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Comment: Re:Sudden? (Score 1) 251

Sudden, indeed.

a few quick calculations show that this particular area has caused a sea level rise of ~1/7th of a millimeter per year recently.

So, if it keeps up for the next seven thousand years, we'll see a meter of sea-level rise.

Color me unworried at the possibility that the ocean might be half an inch deeper by 2100....

Comment: Re:How does one tell the difference? (Score 1) 103

But I don't think, such use makes them officially "hammers" and "anvils"

Hammer == rock you hit other rocks with.

Anvil == rock you hit with a hammer....

In other words, they found some rocks that were banged together. which is nice, but it's not the same as "tools". They MAY be tools. Or not. It would be nice to hear about some evidence they were DESIGNED for some particular purpose. Other than banging on some other rock.

Comment: Numbers (Score 5, Interesting) 822

by CrimsonAvenger (#49735761) Attached to: Oregon Testing Pay-Per-Mile Driving Fee To Replace Gas Tax

Currently, Oregon has a $0.30 per gallon fuel tax. Plus conversion factors for unusual fuels.

This $0.015/mile tax is equivalent, therefore, to the rate you'd be paying if your car got 20 mpg.

So the volunteers will come out ahead if they have gas-guzzlers, and way behind if they have even reasonably fuel efficient vehicles.

And in exchange for higher taxes on driving, they get the privilege of providing Oregon information on how much they travel and WHERE THEY TRAVEL.

What could possibly go wrong with this idea?

Comment: Re:Simply not true (Score 2) 255

Since 1978, utilities have been obligated to purchase electricity from qualified facilities (QFs) under a law called PURPA. Net Metering isn't a federal requirement, but PURPA sure as heck is.

Note that what makes a "qualified facility" is that the price of electricity purchased from one must be LOWER than the cost to produce the electricity by the utility.

Which means that they're only required to buy the electricity if not doing so would increase the cost of electricity to their customers.

So, no, net metering isn't required. They're not even required to pay you as much as their own wholesale rates, though they probably would....

Comment: So, when has this not been true? (Score 4, Interesting) 605

by CrimsonAvenger (#49724973) Attached to: The Demographic Future of America's Political Parties

It's been pretty much normal since FDR's day for young people to (tend to) vote Democrat and older people to (tend to) vote Republican.

And yet the Republican Party hasn't disappeared. Probably because some of those young D's eventually grow up to be old R's.

Note that the reasons for that transition are manifold, but I suspect largely a matter of the definition of "conservative" and "liberal" (which definitions have been shifting as time passes - what is "liberal" today will be "normal" tomorrow and "conservative" the day after).

Comment: Re:Only Two Futures? (Score 3, Interesting) 605

by CrimsonAvenger (#49724921) Attached to: The Demographic Future of America's Political Parties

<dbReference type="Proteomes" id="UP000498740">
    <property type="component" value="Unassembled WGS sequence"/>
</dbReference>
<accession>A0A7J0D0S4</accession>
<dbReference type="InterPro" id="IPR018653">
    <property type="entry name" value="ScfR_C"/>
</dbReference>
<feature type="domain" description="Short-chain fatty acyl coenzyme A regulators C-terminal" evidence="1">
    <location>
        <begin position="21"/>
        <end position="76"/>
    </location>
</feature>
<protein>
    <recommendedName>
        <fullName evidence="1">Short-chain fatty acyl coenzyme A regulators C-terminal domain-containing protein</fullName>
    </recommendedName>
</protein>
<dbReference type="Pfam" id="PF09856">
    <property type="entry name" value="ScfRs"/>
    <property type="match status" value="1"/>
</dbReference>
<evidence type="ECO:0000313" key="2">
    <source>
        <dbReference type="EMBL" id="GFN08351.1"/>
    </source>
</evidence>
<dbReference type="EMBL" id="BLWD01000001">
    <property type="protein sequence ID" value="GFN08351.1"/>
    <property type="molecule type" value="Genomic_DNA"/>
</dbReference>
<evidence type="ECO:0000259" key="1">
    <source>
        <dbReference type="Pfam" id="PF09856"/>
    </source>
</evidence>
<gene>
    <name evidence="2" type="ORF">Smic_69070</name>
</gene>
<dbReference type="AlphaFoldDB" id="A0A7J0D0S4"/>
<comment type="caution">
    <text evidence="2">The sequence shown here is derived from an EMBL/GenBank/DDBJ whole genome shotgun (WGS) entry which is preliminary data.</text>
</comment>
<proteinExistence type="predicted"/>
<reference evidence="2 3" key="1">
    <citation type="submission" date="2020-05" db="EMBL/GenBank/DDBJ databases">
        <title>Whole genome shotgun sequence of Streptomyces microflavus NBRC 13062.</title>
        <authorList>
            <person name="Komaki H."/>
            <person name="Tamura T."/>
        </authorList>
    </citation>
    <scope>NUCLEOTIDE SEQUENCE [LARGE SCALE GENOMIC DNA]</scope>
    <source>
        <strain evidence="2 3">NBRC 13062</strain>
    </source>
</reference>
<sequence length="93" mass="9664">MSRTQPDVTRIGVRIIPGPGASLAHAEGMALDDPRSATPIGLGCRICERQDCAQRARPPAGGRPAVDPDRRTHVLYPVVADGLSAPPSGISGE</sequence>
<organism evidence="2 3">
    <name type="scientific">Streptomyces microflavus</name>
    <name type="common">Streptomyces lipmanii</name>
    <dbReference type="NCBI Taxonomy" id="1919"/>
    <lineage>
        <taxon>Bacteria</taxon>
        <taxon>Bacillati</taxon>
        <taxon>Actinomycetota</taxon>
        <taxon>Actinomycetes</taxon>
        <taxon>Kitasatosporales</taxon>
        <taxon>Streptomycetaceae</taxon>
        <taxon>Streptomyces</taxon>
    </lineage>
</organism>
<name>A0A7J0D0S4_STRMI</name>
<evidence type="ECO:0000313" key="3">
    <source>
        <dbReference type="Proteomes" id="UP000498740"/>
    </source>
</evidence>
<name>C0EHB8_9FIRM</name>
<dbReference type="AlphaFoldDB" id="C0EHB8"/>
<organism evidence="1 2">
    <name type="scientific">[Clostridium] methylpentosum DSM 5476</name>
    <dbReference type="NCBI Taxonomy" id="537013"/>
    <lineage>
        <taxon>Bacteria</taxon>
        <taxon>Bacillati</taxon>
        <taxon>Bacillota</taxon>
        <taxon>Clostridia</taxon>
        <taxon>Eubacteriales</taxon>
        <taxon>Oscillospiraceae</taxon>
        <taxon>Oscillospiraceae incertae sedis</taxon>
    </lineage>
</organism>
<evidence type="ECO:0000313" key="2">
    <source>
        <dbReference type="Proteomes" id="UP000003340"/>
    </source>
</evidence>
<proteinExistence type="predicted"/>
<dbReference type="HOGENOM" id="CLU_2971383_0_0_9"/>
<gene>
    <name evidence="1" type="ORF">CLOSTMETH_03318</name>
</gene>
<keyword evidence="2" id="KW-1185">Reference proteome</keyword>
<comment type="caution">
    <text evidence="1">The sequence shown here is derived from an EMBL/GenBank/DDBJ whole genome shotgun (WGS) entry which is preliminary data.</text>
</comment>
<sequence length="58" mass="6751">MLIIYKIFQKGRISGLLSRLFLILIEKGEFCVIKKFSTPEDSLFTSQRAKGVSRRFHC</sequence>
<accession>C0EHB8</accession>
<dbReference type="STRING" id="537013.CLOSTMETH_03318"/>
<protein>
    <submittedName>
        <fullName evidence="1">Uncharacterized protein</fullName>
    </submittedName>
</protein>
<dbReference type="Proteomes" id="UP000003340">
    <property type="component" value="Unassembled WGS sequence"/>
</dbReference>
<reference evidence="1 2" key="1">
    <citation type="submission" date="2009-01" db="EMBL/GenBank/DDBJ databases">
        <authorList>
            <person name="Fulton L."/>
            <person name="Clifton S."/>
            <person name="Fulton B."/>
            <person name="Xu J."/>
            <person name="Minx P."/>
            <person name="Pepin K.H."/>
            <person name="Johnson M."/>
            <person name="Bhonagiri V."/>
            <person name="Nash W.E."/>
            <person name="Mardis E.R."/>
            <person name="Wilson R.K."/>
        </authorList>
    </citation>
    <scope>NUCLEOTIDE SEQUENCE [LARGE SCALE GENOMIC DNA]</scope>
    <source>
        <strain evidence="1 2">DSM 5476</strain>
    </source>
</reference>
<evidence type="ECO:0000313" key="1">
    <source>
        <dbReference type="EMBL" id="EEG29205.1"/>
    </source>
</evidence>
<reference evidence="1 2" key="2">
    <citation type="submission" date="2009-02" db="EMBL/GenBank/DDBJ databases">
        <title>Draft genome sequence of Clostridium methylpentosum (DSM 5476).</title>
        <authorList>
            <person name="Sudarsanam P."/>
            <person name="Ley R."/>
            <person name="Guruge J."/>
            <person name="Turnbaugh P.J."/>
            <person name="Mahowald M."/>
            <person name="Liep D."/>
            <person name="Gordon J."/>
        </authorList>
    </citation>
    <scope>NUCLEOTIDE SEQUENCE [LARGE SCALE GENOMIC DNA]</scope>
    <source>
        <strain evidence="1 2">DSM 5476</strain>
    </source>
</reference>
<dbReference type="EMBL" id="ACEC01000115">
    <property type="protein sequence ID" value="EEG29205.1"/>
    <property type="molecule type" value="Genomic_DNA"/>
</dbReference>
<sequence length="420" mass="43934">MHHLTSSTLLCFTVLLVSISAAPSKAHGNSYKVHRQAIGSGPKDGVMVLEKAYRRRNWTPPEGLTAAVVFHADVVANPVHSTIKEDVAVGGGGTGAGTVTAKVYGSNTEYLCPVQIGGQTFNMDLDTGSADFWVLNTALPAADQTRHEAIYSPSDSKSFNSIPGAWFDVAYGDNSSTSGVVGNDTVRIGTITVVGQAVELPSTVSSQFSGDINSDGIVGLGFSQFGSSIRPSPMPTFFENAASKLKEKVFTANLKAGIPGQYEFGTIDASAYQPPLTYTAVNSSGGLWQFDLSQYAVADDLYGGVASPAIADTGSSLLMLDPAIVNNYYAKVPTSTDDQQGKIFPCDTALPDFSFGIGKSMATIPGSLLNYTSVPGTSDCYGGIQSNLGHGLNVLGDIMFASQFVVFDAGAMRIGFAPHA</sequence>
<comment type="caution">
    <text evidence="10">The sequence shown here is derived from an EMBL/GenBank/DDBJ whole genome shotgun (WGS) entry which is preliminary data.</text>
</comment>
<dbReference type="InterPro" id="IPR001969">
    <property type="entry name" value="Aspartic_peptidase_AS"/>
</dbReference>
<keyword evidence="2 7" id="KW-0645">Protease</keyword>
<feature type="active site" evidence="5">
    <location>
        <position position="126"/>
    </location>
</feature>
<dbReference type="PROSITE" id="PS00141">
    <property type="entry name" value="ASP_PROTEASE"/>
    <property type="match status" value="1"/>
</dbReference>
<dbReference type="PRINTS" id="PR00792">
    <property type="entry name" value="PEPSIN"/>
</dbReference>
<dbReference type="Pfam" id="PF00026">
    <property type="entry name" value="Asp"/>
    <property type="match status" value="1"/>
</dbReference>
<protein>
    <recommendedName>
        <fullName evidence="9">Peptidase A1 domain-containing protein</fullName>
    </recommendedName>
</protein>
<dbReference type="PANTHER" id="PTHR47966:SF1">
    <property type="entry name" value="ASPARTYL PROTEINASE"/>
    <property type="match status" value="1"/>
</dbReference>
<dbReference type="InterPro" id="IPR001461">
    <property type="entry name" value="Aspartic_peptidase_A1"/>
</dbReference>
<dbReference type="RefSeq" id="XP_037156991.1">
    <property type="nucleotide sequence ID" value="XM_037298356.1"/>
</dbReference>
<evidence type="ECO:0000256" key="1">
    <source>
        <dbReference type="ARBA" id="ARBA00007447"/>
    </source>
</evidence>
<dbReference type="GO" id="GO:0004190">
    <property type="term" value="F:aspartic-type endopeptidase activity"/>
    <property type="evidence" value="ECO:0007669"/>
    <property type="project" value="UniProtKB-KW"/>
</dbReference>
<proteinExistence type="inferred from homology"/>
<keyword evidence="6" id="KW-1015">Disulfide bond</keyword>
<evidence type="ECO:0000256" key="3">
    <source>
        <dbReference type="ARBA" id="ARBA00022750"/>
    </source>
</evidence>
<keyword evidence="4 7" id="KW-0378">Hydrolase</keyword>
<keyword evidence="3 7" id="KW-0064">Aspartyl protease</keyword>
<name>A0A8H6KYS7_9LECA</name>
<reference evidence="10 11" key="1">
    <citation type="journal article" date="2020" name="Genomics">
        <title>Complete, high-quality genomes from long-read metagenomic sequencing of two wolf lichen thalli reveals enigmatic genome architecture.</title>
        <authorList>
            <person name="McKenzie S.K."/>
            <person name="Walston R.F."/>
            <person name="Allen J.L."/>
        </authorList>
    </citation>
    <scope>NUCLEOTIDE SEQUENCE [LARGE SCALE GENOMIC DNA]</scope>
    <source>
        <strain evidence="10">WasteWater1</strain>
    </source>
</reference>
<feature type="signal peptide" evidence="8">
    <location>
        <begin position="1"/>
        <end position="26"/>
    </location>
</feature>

I was born and raised republican

Interesting. My parents never talked politics. They never mentioned who they were voting for. Or even IF they were voting.

Come to that, I have no idea at all who my siblings vote for now, or even if they vote.

And I'm none too sure who my wife and child vote for, or if they vote....

Comment: Re:Let me tell you about mine. (Score 1) 164

by CrimsonAvenger (#49722545) Attached to: I spent Mother's Day this year ...

Our generation is definitely screwed compared to recent past ones, but I don't know enough about the younger kids to say if they've got it any better than us.

I think that if you check, you'll find that pretty much every generation in history has said pretty much the same thing.

I suspect that your analysis of the current generation is about as wrong as all the others....

By the by, do remember that GDP per capita doesn't actually map well with FAMILY income. My parents, for instance, had three kids, with Mom as a stay-at-home mom for all but a few years of my childhood. So five of us were being supported by one salary. So if we had a per capita income of 1/8th your income, as a family we had 5/8th of your income. And while there are a lot of expenses that are proportional to number of people (food, for instance), there are also a lot that are not (home mortgage doesn't really care how many people are in a family - it doesn't go up when another kid is born, ditto electricity, gas, water bills...).

Comment: Re:The goal hasn't changed. (Score 1) 185

by CrimsonAvenger (#49721695) Attached to: Navy's New Laser Weapon: Hype Or Reality?

In WW2 we had analog computers that could aim guns at moving targets from moving platforms. This is actually a harder proposition than aiming a laser; bullets don't move at the speed of light and you've got to compute lead. They did it without electronic computers.

They also didn't do very well

Actually, they did quite well. Consider the Prince of Wales, sunk by the Bismark. The Bismark was using just such electromechanical analog computers for fire control.

Likewise every other modern (for the period) cruiser and battleship in the world.

Plus some of the better destroyers....

And on the seventh day, He exited from append mode.

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